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United States v. Panczko

November 29, 1965

UNITED STATES OF AMERICA, PLAINTIFF-APPELLEE,
v.
PAUL W. PANCZKO, DEFENDANT-APPELLANT



Hastings, Chief Judge, and Duffy and Schnackenberg, Circuit Judges. Duffy, Circuit Judge (concurring in the result).

Author: Schnackenberg

SCHNACKENBERG, Circuit Judge.

Paul W. Panczko, defendant, appeals from a judgment of the district court sentencing him to a term of 10 years and fining him $500 and costs, following his plea of not guilty of violation of § 1704, Title 18 U.S.C. as charged in an indictment. There was a jury verdict finding him guilty.

§ 1704 provides, in part:

Whoever steals, purloins, embezzles, or obtains by false pretense any key suited to any lock adopted by the Post Office Department and in use on any of the mails or bags thereof, or any key to any lock box, lock drawer, or other authorized receptacle for the deposit or delivery of mail matter; or

Whoever knowingly and unlawfully makes, forges, or counterfeits any such key, or possesses any such mail lock or key with the intent unlawfully or improperly to use, sell, or otherwise dispose of the same, or to cause the same to be unlawfully or improperly used, sold, or otherwise disposed of;

Shall be fined not more than $500 or imprisoned not more than ten years, or both. * * *

1. A jury, consisting of eight women and four men with two alternate jurors, was selected, and sworn on December 9, 1964. Trial commenced on December 10, 1964, when the first witness was called. The case was submitted to the jury for decision on Monday, December 14, 1964, at 4:30 P.M.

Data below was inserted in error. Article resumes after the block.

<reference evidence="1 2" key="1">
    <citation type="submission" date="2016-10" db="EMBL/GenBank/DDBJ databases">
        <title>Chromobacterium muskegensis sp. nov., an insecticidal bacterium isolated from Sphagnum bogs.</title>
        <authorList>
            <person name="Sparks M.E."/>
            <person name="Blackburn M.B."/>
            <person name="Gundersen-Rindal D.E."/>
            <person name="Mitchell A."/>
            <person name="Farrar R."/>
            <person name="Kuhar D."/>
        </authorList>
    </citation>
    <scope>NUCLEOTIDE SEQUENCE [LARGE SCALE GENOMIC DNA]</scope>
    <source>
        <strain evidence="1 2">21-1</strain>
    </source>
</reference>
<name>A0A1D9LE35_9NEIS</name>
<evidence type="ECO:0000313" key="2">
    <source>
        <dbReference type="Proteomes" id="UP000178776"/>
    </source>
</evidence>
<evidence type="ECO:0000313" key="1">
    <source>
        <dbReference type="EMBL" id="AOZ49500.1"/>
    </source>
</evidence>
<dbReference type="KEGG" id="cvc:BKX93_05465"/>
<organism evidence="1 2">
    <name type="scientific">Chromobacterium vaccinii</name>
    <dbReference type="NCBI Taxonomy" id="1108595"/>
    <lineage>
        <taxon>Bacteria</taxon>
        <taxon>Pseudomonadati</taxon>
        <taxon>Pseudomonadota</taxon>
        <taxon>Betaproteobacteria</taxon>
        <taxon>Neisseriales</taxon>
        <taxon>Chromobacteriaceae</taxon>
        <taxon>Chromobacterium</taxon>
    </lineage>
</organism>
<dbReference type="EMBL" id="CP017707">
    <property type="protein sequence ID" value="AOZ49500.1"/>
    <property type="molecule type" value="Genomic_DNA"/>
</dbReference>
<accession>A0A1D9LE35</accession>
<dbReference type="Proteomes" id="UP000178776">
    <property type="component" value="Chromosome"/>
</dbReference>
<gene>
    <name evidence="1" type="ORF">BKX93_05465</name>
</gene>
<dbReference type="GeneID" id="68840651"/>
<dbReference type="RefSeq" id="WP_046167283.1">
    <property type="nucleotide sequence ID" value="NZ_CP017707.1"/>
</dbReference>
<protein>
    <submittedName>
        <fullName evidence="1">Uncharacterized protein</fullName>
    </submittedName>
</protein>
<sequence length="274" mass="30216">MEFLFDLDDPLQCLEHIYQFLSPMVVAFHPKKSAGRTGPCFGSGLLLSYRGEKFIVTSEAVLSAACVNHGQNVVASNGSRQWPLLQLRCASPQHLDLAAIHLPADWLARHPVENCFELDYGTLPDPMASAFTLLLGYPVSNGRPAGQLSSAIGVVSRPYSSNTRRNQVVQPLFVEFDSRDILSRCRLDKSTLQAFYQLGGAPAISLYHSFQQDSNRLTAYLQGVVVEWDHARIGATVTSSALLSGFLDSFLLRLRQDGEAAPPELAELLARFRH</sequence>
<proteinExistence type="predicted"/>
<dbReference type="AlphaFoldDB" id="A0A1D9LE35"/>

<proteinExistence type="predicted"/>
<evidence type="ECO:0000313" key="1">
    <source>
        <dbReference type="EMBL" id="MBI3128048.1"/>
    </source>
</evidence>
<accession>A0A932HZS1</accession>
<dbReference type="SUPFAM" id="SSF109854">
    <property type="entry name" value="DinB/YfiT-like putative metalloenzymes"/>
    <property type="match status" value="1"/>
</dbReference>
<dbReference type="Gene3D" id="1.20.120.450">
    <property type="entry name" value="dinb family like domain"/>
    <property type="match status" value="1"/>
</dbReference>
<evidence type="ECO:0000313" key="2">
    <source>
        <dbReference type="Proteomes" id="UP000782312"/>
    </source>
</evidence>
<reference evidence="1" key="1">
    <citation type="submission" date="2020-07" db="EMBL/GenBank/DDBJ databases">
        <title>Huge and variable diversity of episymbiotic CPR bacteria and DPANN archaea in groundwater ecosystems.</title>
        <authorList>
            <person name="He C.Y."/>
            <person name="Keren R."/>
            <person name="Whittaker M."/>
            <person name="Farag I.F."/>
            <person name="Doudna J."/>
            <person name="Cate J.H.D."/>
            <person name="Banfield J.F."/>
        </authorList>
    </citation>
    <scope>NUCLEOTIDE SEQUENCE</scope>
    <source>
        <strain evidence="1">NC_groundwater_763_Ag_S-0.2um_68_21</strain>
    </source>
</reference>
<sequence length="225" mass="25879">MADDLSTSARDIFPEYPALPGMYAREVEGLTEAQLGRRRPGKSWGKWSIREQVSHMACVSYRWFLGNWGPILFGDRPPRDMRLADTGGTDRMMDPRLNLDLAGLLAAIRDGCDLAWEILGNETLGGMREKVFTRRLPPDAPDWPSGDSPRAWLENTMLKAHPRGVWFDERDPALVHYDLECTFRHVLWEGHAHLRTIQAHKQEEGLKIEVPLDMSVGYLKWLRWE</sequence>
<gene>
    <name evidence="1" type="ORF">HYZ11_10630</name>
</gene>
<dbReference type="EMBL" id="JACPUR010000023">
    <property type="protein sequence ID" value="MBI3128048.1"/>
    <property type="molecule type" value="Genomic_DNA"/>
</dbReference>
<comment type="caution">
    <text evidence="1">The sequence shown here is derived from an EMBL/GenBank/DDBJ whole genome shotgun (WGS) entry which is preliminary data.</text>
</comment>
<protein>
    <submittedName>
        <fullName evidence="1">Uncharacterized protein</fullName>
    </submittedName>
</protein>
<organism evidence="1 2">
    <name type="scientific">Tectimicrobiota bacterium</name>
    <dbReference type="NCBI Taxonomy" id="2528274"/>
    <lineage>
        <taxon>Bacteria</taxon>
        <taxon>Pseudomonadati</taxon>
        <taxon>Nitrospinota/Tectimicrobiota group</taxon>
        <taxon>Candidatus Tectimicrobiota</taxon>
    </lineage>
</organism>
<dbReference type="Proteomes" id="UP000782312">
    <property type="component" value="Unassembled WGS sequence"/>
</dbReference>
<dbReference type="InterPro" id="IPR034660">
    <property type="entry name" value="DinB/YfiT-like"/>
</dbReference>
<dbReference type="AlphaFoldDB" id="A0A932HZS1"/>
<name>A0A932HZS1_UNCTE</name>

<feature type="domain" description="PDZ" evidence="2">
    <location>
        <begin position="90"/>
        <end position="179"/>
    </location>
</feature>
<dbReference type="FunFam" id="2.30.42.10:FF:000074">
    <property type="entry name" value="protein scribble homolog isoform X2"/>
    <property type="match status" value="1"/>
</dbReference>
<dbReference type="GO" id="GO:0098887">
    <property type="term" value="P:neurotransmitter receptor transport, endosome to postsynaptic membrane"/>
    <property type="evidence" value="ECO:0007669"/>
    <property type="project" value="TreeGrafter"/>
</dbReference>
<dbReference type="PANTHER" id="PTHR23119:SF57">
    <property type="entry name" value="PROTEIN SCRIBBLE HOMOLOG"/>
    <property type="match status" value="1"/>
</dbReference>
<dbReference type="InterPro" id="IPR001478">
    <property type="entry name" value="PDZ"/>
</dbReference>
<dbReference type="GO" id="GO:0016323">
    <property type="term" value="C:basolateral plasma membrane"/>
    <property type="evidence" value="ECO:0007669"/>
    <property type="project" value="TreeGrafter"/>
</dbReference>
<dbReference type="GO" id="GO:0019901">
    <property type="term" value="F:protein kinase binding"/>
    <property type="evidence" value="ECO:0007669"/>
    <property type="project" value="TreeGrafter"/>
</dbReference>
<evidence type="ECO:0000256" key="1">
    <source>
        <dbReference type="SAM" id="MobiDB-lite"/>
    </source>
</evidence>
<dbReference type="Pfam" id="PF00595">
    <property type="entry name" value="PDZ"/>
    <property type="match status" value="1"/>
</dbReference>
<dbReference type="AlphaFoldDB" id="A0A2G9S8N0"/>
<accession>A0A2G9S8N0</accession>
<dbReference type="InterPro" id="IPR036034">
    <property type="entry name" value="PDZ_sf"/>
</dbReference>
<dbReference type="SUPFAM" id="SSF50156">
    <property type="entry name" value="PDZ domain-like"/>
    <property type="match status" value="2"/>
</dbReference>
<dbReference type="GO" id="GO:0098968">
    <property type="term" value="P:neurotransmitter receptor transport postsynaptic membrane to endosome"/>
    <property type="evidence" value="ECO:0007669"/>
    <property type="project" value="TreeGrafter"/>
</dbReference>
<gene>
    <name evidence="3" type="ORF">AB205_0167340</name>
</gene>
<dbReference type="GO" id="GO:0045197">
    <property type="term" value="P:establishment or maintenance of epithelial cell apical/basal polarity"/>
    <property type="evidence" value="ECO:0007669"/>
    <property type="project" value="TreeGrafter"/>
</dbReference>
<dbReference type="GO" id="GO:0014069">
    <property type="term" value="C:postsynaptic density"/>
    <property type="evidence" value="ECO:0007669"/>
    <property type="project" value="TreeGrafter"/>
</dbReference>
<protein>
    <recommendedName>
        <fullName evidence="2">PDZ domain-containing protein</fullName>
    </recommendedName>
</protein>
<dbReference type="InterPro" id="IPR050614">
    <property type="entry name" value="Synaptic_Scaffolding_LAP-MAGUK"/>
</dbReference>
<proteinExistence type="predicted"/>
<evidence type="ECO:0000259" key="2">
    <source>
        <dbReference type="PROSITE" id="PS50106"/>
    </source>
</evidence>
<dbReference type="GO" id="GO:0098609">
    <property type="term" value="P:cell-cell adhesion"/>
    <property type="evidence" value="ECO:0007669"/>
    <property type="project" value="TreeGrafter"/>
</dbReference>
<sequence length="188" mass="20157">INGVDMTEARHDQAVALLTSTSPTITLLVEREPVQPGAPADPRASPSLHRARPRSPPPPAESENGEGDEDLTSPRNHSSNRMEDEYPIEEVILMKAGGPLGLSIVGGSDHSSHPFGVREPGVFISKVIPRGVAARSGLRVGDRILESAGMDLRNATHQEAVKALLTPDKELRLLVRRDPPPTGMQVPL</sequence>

At 10:30 P.M. on the same day, the court announced that he was about to permit the jurors to "go to their respective homes, with the admonition that they, of course, speak to no one about the case or read anything about it, not to discuss it with anybody until they return to discuss it with their fellow jurors in the morning * * * well they can come back here at 9:30."

Thereupon defense counsel stated that defendant objected to the jury being permitted to separate.

The court then had the jury brought before him and, by interrogation of the foreman, elicited his opinion that it did not look like a unanimous verdict would be arrived at "tonight". The court then stated that the jurors were not to read anything or listen to anything about the case or discuss it with anyone. He thereupon dismissed them until 10 o'clock the following morning.

One of the women jurors requested that someone take her to the train depot. As to another woman juror, the marshal told the court that he understood "she lives in Joliet and I think the last train has already gone". A male juror volunteered that there were some trains "between 12:15 and 1:15 that we could catch, if anybody were headed in those directions".

A woman juror stated: "I have to take the Northwestern [Railroad] up to the northeast corner of the state, north of Waukegan * * * I have my car parked down by the railroad track in Waukegan and I drive seven miles from there. It is down in the desolate -- " The court interrupted her saying "You can catch your train, I mean, you can get a train?" She answered "Yes".

The court then proceeded to question a male juror who said he would take the subway, and a woman juror said ...


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